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Germany’s Green Energy Experiment: An Unmitigated Catastrophe

Walter Russell Mead, The American Interest

The ups and downs of renewable energy production in Germany are causing big problems for the country’s grid. To even out this volatility, the world’s self-styled green energy leader is paying its utilities record amounts to adjust their contributions in real-time to help the country’s energy supply meet its demand. Bloomberg reports:

Twenty power companies including Germany’s biggest utilities, EON SE and RWE AG, now get fees for pledging to add or cut electricity within seconds to keep the power system stable, double the number in September, according to data from the nation’s four grid operators. Utilities that sign up to the 800 million-euro ($1.1 billion) balancing market can be paid as much as 400 times wholesale electricity prices, the data show.

Germany’s drive to almost double power output from renewables by 2035 has seen one operator reporting five times as many potential disruptions as four years ago, raising the risk of blackouts in Europe’s biggest electricity market while pushing wholesale prices to a nine-year low. More utilities are joining the balancing market as weak prices have cut operating margins to 5 percent on average from 15 percent in 2004, with RWE reporting its first annual loss since 1949.

Germany’s green energy experiment has been a catastrophe. To spur wind and solar energy development, it had to guarantee above-market prices to producers, and the costs of these guarantees—called feed-in tariffs—have been passed along to consumers in the form of green surcharges to their electricity bills. That’s bad for German industry, and has many businesses looking elsewhere (say, to shale-rich America) for cheaper prices.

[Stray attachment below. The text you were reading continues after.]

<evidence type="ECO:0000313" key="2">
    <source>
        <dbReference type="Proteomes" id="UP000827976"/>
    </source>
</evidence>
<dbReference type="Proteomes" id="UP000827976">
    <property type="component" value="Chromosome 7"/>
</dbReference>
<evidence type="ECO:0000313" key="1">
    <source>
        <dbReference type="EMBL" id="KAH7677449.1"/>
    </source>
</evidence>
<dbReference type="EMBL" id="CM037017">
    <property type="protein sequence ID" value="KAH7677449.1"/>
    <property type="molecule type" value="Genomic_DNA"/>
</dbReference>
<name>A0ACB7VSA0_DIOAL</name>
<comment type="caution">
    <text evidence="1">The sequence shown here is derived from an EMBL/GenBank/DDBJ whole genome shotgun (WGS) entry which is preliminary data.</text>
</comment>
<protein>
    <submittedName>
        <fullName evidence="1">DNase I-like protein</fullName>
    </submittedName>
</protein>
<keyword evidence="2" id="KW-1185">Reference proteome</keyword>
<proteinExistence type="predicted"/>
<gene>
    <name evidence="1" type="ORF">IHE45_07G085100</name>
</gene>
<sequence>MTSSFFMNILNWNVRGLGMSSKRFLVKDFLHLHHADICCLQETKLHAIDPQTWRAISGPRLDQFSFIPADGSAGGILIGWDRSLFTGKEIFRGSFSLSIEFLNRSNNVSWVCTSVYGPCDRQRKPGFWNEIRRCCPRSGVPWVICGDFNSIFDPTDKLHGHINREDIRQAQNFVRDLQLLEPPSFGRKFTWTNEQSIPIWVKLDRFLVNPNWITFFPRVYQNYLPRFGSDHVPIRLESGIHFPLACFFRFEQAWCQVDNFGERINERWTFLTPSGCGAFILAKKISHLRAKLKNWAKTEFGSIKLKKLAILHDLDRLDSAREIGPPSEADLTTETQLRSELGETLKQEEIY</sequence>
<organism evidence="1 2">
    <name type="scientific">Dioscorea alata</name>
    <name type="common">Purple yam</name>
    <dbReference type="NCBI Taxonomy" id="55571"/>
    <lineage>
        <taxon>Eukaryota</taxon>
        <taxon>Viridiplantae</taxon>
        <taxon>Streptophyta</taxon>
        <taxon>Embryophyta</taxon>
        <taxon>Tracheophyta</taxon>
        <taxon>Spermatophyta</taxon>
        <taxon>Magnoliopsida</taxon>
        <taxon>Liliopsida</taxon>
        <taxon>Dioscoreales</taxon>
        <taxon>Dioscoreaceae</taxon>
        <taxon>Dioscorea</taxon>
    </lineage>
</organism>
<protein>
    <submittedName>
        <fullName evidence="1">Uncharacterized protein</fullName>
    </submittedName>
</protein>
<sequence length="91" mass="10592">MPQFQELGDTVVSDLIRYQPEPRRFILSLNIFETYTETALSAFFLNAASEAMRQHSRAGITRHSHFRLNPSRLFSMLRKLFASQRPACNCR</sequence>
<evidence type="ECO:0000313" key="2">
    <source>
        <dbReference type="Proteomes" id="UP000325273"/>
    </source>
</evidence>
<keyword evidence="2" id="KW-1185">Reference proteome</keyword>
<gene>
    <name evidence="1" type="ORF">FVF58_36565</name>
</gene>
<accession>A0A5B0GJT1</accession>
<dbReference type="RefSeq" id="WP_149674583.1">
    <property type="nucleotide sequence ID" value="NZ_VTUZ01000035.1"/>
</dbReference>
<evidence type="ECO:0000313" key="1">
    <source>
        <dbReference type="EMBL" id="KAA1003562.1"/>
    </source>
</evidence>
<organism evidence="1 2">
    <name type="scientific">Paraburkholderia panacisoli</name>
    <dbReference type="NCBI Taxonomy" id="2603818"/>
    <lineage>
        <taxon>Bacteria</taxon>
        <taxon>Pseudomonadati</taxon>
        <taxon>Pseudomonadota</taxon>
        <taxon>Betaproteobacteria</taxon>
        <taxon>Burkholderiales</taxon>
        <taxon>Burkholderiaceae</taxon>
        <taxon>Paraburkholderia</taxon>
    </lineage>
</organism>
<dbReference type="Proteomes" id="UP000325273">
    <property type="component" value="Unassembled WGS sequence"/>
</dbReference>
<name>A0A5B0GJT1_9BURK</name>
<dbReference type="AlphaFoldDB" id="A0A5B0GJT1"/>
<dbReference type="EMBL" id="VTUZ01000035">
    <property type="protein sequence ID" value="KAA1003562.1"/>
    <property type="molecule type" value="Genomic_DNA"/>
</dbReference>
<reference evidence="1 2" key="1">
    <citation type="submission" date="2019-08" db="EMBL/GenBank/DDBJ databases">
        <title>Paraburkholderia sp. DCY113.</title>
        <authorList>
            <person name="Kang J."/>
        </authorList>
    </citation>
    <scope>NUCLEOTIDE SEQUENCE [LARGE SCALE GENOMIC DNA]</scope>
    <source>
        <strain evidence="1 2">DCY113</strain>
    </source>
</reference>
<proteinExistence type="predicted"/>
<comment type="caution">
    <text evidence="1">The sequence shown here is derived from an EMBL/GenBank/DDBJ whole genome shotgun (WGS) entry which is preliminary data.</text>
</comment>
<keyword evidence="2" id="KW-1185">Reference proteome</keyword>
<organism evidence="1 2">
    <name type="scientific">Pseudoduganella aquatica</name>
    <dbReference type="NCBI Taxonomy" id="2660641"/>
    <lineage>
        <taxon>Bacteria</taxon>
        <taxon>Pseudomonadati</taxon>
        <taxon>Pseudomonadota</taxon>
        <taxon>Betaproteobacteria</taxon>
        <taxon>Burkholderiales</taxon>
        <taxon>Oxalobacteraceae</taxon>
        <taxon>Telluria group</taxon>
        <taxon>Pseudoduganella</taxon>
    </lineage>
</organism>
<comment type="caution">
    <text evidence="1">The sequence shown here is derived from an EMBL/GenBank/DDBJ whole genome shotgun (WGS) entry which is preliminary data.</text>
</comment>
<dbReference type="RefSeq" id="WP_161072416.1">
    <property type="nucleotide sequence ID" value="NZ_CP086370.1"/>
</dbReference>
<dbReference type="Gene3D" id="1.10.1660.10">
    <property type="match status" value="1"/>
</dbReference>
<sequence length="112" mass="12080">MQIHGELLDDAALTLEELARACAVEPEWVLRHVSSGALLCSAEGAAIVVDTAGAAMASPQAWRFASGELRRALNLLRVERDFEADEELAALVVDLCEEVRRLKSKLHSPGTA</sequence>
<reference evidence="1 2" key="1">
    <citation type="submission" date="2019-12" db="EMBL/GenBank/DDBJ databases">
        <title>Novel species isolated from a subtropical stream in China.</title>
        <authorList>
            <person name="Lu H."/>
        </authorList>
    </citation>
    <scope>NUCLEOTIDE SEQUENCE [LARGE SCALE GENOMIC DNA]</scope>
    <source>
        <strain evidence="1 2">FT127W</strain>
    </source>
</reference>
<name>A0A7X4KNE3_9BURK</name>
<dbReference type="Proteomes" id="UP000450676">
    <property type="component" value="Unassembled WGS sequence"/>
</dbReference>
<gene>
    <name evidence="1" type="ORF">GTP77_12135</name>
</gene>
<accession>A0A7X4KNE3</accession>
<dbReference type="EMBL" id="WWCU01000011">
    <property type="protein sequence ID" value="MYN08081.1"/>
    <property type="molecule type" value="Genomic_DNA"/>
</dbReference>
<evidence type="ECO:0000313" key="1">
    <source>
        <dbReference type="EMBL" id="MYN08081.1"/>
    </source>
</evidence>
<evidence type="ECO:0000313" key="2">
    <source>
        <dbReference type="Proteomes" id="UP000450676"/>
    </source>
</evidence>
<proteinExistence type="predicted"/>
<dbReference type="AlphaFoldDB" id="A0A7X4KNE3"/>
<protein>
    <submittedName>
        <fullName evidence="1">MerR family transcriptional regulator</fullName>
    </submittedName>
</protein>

But we’re not done yet with the litany of mistakes made in the name of Berlin’s energiewende. Just as it boosted renewable energy sources, Germany also phased out its nuclear reactors from its energy mix, nixing a zero-carbon, dependable source of baseload power over emotionally-charged fears of meltdowns in the wake of the 2011 Fukushima disaster. To replace nuclear, Germany is now burning more coal today than it has in more than two decades, hardly a proud accomplishment for a so-called green energy revolution.

And as today’s story shows us, there’s another obstacle German green energy policy seems incapable of overcoming: intermittency. Solar panels and wind turbines can only produce electricity when the sun is shining and the wind is blowing, and lacking cost-effective, large-scale energy storage solutions, that means renewables can only be counted on to supply peak energy demand. To supply baseload energy, Berlin must still rely on fossil fuels. But the constant dipping and surging of renewable energy contributions to Germany’s national energy grid is taking its toll, and utilities are being handsomely rewarded for “balancing out” the energy network.

Greens love to advocate for efficient and sustainable solutions, especially when it comes to energy, yet seem blind to the irony when they hold up Germany’s energiewende as some green success story when it is, in fact, neither.

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